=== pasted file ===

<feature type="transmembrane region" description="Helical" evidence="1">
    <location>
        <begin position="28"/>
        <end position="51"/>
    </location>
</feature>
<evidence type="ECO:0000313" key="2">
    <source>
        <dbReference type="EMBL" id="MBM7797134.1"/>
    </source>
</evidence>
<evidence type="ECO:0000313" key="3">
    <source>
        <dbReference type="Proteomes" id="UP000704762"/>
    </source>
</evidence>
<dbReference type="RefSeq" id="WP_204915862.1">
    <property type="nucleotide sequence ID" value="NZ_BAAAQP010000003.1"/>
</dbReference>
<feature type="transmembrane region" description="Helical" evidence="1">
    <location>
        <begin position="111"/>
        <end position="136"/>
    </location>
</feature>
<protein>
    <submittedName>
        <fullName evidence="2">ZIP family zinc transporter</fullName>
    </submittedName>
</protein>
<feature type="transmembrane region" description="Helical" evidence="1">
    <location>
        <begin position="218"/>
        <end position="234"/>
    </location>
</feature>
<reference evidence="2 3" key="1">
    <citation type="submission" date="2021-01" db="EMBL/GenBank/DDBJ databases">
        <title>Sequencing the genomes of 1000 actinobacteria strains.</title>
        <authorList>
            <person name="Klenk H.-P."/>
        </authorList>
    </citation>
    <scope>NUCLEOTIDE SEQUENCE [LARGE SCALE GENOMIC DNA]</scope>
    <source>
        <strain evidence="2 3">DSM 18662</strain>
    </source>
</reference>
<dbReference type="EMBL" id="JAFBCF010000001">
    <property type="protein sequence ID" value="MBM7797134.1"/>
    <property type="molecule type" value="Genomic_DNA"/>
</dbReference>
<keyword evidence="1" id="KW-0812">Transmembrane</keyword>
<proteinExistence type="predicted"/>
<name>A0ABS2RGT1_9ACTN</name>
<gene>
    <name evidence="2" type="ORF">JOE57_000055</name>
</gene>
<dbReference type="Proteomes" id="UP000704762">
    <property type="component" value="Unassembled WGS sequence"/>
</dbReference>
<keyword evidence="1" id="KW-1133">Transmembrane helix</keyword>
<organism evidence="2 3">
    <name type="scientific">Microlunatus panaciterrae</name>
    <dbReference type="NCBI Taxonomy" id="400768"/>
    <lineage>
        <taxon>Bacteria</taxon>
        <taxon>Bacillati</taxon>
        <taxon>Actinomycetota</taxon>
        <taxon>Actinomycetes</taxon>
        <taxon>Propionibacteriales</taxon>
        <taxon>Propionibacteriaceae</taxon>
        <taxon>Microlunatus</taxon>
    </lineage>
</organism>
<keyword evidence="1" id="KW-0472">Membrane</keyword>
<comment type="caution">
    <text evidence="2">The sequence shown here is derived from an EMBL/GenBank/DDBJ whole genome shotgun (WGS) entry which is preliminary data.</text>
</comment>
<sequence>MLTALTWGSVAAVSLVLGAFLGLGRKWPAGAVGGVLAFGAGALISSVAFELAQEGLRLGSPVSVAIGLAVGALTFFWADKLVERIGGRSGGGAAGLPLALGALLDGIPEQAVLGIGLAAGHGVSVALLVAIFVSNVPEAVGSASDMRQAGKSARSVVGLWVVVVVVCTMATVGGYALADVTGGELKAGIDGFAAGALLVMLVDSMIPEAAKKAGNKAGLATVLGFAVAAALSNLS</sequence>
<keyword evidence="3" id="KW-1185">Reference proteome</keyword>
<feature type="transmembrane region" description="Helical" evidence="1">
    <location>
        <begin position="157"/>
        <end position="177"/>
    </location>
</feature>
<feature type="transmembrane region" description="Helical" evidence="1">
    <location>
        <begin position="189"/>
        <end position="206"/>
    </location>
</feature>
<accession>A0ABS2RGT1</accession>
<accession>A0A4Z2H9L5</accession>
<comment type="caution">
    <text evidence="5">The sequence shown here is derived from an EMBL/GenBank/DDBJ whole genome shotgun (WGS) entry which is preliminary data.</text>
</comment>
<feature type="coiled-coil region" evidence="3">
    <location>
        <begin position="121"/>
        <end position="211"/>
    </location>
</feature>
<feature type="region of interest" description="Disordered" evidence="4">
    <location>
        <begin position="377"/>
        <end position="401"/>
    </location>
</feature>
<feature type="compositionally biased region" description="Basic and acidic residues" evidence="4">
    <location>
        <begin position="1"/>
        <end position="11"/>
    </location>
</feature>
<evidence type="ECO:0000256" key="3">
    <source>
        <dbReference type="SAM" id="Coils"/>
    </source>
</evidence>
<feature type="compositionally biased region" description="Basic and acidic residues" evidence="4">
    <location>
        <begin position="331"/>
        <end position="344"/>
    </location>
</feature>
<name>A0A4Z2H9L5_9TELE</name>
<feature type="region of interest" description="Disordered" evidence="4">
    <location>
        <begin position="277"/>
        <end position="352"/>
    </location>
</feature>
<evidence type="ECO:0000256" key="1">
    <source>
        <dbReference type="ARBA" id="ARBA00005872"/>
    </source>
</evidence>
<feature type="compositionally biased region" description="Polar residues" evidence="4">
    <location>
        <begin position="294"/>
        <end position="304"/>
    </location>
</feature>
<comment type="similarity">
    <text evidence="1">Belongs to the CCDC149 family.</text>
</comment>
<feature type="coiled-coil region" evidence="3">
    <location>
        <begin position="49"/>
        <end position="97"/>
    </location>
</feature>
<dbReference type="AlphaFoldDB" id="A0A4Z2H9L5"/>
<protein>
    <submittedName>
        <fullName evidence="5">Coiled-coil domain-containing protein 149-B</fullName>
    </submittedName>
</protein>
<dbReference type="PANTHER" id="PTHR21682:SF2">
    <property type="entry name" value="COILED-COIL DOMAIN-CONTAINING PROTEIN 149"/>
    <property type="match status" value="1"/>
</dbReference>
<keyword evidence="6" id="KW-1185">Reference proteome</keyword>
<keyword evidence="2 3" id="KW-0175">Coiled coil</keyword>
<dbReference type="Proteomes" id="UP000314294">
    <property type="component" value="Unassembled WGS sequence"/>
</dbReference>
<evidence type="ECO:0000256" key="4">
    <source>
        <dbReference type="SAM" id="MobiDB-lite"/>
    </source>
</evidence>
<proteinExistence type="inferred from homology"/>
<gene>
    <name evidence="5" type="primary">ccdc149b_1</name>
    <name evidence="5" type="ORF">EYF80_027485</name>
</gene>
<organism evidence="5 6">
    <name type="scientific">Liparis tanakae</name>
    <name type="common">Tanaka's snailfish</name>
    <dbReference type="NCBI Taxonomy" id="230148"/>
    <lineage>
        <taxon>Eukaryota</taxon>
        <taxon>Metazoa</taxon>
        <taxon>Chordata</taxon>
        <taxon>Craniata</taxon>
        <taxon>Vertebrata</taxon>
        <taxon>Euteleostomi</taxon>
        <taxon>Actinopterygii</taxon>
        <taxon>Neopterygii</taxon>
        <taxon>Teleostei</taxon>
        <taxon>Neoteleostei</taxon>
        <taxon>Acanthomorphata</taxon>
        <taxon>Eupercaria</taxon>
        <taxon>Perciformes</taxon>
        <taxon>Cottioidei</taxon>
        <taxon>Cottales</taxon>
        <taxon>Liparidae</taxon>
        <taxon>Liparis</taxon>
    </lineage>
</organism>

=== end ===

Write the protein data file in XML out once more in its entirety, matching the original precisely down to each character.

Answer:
<feature type="transmembrane region" description="Helical" evidence="1">
    <location>
        <begin position="28"/>
        <end position="51"/>
    </location>
</feature>
<evidence type="ECO:0000313" key="2">
    <source>
        <dbReference type="EMBL" id="MBM7797134.1"/>
    </source>
</evidence>
<evidence type="ECO:0000313" key="3">
    <source>
        <dbReference type="Proteomes" id="UP000704762"/>
    </source>
</evidence>
<dbReference type="RefSeq" id="WP_204915862.1">
    <property type="nucleotide sequence ID" value="NZ_BAAAQP010000003.1"/>
</dbReference>
<feature type="transmembrane region" description="Helical" evidence="1">
    <location>
        <begin position="111"/>
        <end position="136"/>
    </location>
</feature>
<protein>
    <submittedName>
        <fullName evidence="2">ZIP family zinc transporter</fullName>
    </submittedName>
</protein>
<feature type="transmembrane region" description="Helical" evidence="1">
    <location>
        <begin position="218"/>
        <end position="234"/>
    </location>
</feature>
<reference evidence="2 3" key="1">
    <citation type="submission" date="2021-01" db="EMBL/GenBank/DDBJ databases">
        <title>Sequencing the genomes of 1000 actinobacteria strains.</title>
        <authorList>
            <person name="Klenk H.-P."/>
        </authorList>
    </citation>
    <scope>NUCLEOTIDE SEQUENCE [LARGE SCALE GENOMIC DNA]</scope>
    <source>
        <strain evidence="2 3">DSM 18662</strain>
    </source>
</reference>
<dbReference type="EMBL" id="JAFBCF010000001">
    <property type="protein sequence ID" value="MBM7797134.1"/>
    <property type="molecule type" value="Genomic_DNA"/>
</dbReference>
<keyword evidence="1" id="KW-0812">Transmembrane</keyword>
<proteinExistence type="predicted"/>
<name>A0ABS2RGT1_9ACTN</name>
<gene>
    <name evidence="2" type="ORF">JOE57_000055</name>
</gene>
<dbReference type="Proteomes" id="UP000704762">
    <property type="component" value="Unassembled WGS sequence"/>
</dbReference>
<keyword evidence="1" id="KW-1133">Transmembrane helix</keyword>
<organism evidence="2 3">
    <name type="scientific">Microlunatus panaciterrae</name>
    <dbReference type="NCBI Taxonomy" id="400768"/>
    <lineage>
        <taxon>Bacteria</taxon>
        <taxon>Bacillati</taxon>
        <taxon>Actinomycetota</taxon>
        <taxon>Actinomycetes</taxon>
        <taxon>Propionibacteriales</taxon>
        <taxon>Propionibacteriaceae</taxon>
        <taxon>Microlunatus</taxon>
    </lineage>
</organism>
<keyword evidence="1" id="KW-0472">Membrane</keyword>
<comment type="caution">
    <text evidence="2">The sequence shown here is derived from an EMBL/GenBank/DDBJ whole genome shotgun (WGS) entry which is preliminary data.</text>
</comment>
<sequence>MLTALTWGSVAAVSLVLGAFLGLGRKWPAGAVGGVLAFGAGALISSVAFELAQEGLRLGSPVSVAIGLAVGALTFFWADKLVERIGGRSGGGAAGLPLALGALLDGIPEQAVLGIGLAAGHGVSVALLVAIFVSNVPEAVGSASDMRQAGKSARSVVGLWVVVVVVCTMATVGGYALADVTGGELKAGIDGFAAGALLVMLVDSMIPEAAKKAGNKAGLATVLGFAVAAALSNLS</sequence>
<keyword evidence="3" id="KW-1185">Reference proteome</keyword>
<feature type="transmembrane region" description="Helical" evidence="1">
    <location>
        <begin position="157"/>
        <end position="177"/>
    </location>
</feature>
<feature type="transmembrane region" description="Helical" evidence="1">
    <location>
        <begin position="189"/>
        <end position="206"/>
    </location>
</feature>
<accession>A0ABS2RGT1</accession>
<accession>A0A4Z2H9L5</accession>
<comment type="caution">
    <text evidence="5">The sequence shown here is derived from an EMBL/GenBank/DDBJ whole genome shotgun (WGS) entry which is preliminary data.</text>
</comment>
<feature type="coiled-coil region" evidence="3">
    <location>
        <begin position="121"/>
        <end position="211"/>
    </location>
</feature>
<feature type="region of interest" description="Disordered" evidence="4">
    <location>
        <begin position="377"/>
        <end position="401"/>
    </location>
</feature>
<feature type="compositionally biased region" description="Basic and acidic residues" evidence="4">
    <location>
        <begin position="1"/>
        <end position="11"/>
    </location>
</feature>
<evidence type="ECO:0000256" key="3">
    <source>
        <dbReference type="SAM" id="Coils"/>
    </source>
</evidence>
<feature type="compositionally biased region" description="Basic and acidic residues" evidence="4">
    <location>
        <begin position="331"/>
        <end position="344"/>
    </location>
</feature>
<name>A0A4Z2H9L5_9TELE</name>
<feature type="region of interest" description="Disordered" evidence="4">
    <location>
        <begin position="277"/>
        <end position="352"/>
    </location>
</feature>
<evidence type="ECO:0000256" key="1">
    <source>
        <dbReference type="ARBA" id="ARBA00005872"/>
    </source>
</evidence>
<feature type="compositionally biased region" description="Polar residues" evidence="4">
    <location>
        <begin position="294"/>
        <end position="304"/>
    </location>
</feature>
<comment type="similarity">
    <text evidence="1">Belongs to the CCDC149 family.</text>
</comment>
<feature type="coiled-coil region" evidence="3">
    <location>
        <begin position="49"/>
        <end position="97"/>
    </location>
</feature>
<dbReference type="AlphaFoldDB" id="A0A4Z2H9L5"/>
<protein>
    <submittedName>
        <fullName evidence="5">Coiled-coil domain-containing protein 149-B</fullName>
    </submittedName>
</protein>
<dbReference type="PANTHER" id="PTHR21682:SF2">
    <property type="entry name" value="COILED-COIL DOMAIN-CONTAINING PROTEIN 149"/>
    <property type="match status" value="1"/>
</dbReference>
<keyword evidence="6" id="KW-1185">Reference proteome</keyword>
<keyword evidence="2 3" id="KW-0175">Coiled coil</keyword>
<dbReference type="Proteomes" id="UP000314294">
    <property type="component" value="Unassembled WGS sequence"/>
</dbReference>
<evidence type="ECO:0000256" key="4">
    <source>
        <dbReference type="SAM" id="MobiDB-lite"/>
    </source>
</evidence>
<proteinExistence type="inferred from homology"/>
<gene>
    <name evidence="5" type="primary">ccdc149b_1</name>
    <name evidence="5" type="ORF">EYF80_027485</name>
</gene>
<organism evidence="5 6">
    <name type="scientific">Liparis tanakae</name>
    <name type="common">Tanaka's snailfish</name>
    <dbReference type="NCBI Taxonomy" id="230148"/>
    <lineage>
        <taxon>Eukaryota</taxon>
        <taxon>Metazoa</taxon>
        <taxon>Chordata</taxon>
        <taxon>Craniata</taxon>
        <taxon>Vertebrata</taxon>
        <taxon>Euteleostomi</taxon>
        <taxon>Actinopterygii</taxon>
        <taxon>Neopterygii</taxon>
        <taxon>Teleostei</taxon>
        <taxon>Neoteleostei</taxon>
        <taxon>Acanthomorphata</taxon>
        <taxon>Eupercaria</taxon>
        <taxon>Perciformes</taxon>
        <taxon>Cottioidei</taxon>
        <taxon>Cottales</taxon>
        <taxon>Liparidae</taxon>
        <taxon>Liparis</taxon>
    </lineage>
</organism>